In the past few years, Irwin had earned wider attention with group and solo exhibits in galleries in New York, New Orleans, Berlin, London, and Munich. Much of the attention came after he became associated with New York’s Invisible-Exports in 2008.
Irwin’s work is in the collections of the 21c Museum and the Speed Art Museum. Nearly two years ago, art curator and New Yorker writer Vince Aletti began purchasing Irwin’s work and included a piece in an exhibit that opened in September at London’s Maureen Paley gallery. His work is scheduled to be shown in a group exhibit opening in January at Galerie Stefan Roepke in Cologne, Germany.
Writes Gabriel Wrye in the Louisville Courier-Journal, “Stephen was an unparalleled Louisville artist who revealed invisible grace in the obscene and mundane, in his city, in his friends and in his world. He gave generously of his experience, time and love, inspiring, encouraging and enabling other artists and the creative life of Louisville.”
CBC News reports that three men were convicted Wednesday in Malmo, Sweden, in the theft earlier this year of three paintings, including one by Edvard Munch. The Malmo Art Museum hadn't known the paintings were missing until police recovered them in October while investigating another crime.
Munch’s Two Friends, and two other paintings by Swedish artists Gustaf Rydberg and Paer Siegaard, had been placed in storage. A thirty-five-year-old man was sentenced to six months in prison for receiving stolen goods, and a thirty-four-year-old man was convicted and fined for handling stolen goods. A fifty-two-year-old man, who claimed he found the paintings amid debris on a wharf near the museum, was given extended probation on theft charges.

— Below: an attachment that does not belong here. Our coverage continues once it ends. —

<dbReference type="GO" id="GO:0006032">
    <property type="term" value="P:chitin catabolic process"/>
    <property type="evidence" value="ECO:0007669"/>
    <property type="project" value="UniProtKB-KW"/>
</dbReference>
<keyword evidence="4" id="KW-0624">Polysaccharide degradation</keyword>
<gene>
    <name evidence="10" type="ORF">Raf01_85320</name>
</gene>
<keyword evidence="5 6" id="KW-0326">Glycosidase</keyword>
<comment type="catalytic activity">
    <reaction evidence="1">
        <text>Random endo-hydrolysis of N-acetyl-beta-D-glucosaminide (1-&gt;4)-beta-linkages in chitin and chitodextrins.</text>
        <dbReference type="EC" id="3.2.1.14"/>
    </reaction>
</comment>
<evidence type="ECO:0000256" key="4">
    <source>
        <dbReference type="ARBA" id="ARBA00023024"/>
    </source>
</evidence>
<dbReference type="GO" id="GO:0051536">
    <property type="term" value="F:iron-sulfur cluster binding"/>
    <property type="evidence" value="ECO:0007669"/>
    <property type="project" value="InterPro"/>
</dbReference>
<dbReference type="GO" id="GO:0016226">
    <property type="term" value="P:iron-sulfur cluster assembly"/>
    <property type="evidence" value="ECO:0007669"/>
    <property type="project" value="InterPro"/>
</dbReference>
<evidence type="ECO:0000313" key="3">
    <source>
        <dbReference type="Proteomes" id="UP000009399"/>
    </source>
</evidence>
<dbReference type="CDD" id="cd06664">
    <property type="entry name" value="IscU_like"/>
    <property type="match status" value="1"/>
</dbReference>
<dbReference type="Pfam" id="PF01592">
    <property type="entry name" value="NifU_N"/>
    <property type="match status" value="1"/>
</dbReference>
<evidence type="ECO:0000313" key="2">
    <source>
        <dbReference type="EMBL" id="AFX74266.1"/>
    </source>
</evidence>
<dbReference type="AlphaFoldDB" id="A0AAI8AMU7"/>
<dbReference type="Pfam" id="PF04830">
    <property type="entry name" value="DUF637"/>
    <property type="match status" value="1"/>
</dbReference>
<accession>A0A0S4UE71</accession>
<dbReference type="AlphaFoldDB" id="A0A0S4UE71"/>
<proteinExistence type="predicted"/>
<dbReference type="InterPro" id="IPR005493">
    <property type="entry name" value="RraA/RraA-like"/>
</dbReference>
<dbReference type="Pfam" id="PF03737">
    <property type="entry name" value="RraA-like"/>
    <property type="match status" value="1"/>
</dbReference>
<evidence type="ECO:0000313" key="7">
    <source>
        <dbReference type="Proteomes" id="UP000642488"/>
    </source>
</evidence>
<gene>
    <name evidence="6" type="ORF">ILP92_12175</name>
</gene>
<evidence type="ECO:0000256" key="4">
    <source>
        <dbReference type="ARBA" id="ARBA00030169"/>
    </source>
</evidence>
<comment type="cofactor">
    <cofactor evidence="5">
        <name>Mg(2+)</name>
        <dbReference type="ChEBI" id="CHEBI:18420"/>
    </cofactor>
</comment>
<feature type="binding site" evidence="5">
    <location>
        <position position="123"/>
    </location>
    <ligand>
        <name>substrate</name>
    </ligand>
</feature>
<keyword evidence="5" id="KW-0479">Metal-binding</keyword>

The three men were also ordered to pay $4,800 in damages to the municipality of Malmo. The Malmo Art Museum says the attention the theft focused on the small regional museum has helped it raise funds. As a result, it has upgraded its security measures.
NEW DIRECTOR FOR HEIDELBERG’S KUNSTVEREIN
Susana Sáez has been named the new director of Heidelberg’s Kunstverein. As Monopol reports, Sáez replaces Johan Holten, who will take on the directorship of the Kunsthalle Baden-Baden on April 1, 2011. Sáez, a German-Spanish national born in 1975 in Zaragoza, Spain, studied art history and literature in Berlin. Her work with the departing director Holten dates back to 2004. “With Susana Sáez as the commissioned director, the exhibition program that has been adopted until spring 2012 will be carried out at a high level,” said the head of the board of directors and state secretary Michael Sieber. “Susana Sáez has not only formed the position of the Kunstverein with respect to content in recent years but also brought many organization threads together.”
C/O BERLIN MISSES OUT ON BERLIN’S JEWISH GIRL’S SCHOOL
Berlin’s C/O gallery for photography, which must move from its current location in a former postal building in the city’s Mitte district, has faced a setback in its search for a new home. As Monopol reports, the gallery had hoped to secure a location in Auguststrasse in the former Jewish Girl’s School, which was used as an exhibition site for the fourth Berlin Biennial “Of Mice and Men” co-curated by Maurizio Cattelan, Massimiliano Gioni, and Ali Subotnick. The Jewish Community, which decides the fate of Jewish buildings in the city, has instead chosen the investor Michael Fuchs from Galerie Haas & Fuchs. “This decision, which comes during ongoing negotiations, comes as a surprise to C/O Berlin,” said a press rep for the gallery. C/O Berlin must move out of its current location by the spring but is still hoping for an extension of its lease until the end of 2012.
FALCKENBERG COLLECTION TO BE LOANED TO HAMBURG’S DEICHTORHALLEN